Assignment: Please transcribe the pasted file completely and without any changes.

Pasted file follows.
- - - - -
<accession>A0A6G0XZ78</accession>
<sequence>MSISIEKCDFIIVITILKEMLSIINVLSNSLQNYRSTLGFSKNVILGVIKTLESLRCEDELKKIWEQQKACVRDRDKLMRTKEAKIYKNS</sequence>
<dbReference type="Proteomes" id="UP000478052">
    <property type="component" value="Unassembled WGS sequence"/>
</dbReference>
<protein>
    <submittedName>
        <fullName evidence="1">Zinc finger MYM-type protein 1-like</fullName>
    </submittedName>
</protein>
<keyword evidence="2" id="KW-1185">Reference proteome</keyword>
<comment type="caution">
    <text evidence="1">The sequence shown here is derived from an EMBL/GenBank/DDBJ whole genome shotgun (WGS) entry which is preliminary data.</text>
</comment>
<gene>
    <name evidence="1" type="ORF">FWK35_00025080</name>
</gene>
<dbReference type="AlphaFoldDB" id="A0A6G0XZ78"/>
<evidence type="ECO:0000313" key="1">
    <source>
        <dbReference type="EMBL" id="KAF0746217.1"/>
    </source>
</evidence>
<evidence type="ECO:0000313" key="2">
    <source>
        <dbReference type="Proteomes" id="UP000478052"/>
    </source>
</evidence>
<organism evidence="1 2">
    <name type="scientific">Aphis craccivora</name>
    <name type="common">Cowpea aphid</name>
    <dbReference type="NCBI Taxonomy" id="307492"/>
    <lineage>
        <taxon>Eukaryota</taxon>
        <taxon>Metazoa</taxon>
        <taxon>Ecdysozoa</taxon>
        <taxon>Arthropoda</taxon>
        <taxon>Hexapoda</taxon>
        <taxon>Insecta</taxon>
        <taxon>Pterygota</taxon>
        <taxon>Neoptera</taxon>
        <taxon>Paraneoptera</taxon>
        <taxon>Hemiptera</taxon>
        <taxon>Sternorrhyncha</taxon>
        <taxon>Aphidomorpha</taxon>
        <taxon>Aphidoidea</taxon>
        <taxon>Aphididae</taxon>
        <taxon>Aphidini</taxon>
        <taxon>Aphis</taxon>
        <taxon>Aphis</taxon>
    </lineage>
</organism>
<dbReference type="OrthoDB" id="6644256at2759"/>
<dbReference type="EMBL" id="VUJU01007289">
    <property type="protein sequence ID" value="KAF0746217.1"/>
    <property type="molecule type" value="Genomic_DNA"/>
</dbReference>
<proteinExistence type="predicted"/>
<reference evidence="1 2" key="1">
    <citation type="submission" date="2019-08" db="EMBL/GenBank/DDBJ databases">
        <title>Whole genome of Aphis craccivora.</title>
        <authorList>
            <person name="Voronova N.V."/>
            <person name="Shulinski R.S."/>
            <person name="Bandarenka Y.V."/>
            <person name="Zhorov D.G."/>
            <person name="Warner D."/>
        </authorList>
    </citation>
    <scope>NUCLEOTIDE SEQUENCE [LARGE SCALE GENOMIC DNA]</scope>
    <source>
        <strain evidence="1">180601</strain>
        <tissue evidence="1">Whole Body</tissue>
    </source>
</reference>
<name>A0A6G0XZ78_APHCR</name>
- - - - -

<accession>A0A6G0XZ78</accession>
<sequence>MSISIEKCDFIIVITILKEMLSIINVLSNSLQNYRSTLGFSKNVILGVIKTLESLRCEDELKKIWEQQKACVRDRDKLMRTKEAKIYKNS</sequence>
<dbReference type="Proteomes" id="UP000478052">
    <property type="component" value="Unassembled WGS sequence"/>
</dbReference>
<protein>
    <submittedName>
        <fullName evidence="1">Zinc finger MYM-type protein 1-like</fullName>
    </submittedName>
</protein>
<keyword evidence="2" id="KW-1185">Reference proteome</keyword>
<comment type="caution">
    <text evidence="1">The sequence shown here is derived from an EMBL/GenBank/DDBJ whole genome shotgun (WGS) entry which is preliminary data.</text>
</comment>
<gene>
    <name evidence="1" type="ORF">FWK35_00025080</name>
</gene>
<dbReference type="AlphaFoldDB" id="A0A6G0XZ78"/>
<evidence type="ECO:0000313" key="1">
    <source>
        <dbReference type="EMBL" id="KAF0746217.1"/>
    </source>
</evidence>
<evidence type="ECO:0000313" key="2">
    <source>
        <dbReference type="Proteomes" id="UP000478052"/>
    </source>
</evidence>
<organism evidence="1 2">
    <name type="scientific">Aphis craccivora</name>
    <name type="common">Cowpea aphid</name>
    <dbReference type="NCBI Taxonomy" id="307492"/>
    <lineage>
        <taxon>Eukaryota</taxon>
        <taxon>Metazoa</taxon>
        <taxon>Ecdysozoa</taxon>
        <taxon>Arthropoda</taxon>
        <taxon>Hexapoda</taxon>
        <taxon>Insecta</taxon>
        <taxon>Pterygota</taxon>
        <taxon>Neoptera</taxon>
        <taxon>Paraneoptera</taxon>
        <taxon>Hemiptera</taxon>
        <taxon>Sternorrhyncha</taxon>
        <taxon>Aphidomorpha</taxon>
        <taxon>Aphidoidea</taxon>
        <taxon>Aphididae</taxon>
        <taxon>Aphidini</taxon>
        <taxon>Aphis</taxon>
        <taxon>Aphis</taxon>
    </lineage>
</organism>
<dbReference type="OrthoDB" id="6644256at2759"/>
<dbReference type="EMBL" id="VUJU01007289">
    <property type="protein sequence ID" value="KAF0746217.1"/>
    <property type="molecule type" value="Genomic_DNA"/>
</dbReference>
<proteinExistence type="predicted"/>
<reference evidence="1 2" key="1">
    <citation type="submission" date="2019-08" db="EMBL/GenBank/DDBJ databases">
        <title>Whole genome of Aphis craccivora.</title>
        <authorList>
            <person name="Voronova N.V."/>
            <person name="Shulinski R.S."/>
            <person name="Bandarenka Y.V."/>
            <person name="Zhorov D.G."/>
            <person name="Warner D."/>
        </authorList>
    </citation>
    <scope>NUCLEOTIDE SEQUENCE [LARGE SCALE GENOMIC DNA]</scope>
    <source>
        <strain evidence="1">180601</strain>
        <tissue evidence="1">Whole Body</tissue>
    </source>
</reference>
<name>A0A6G0XZ78_APHCR</name>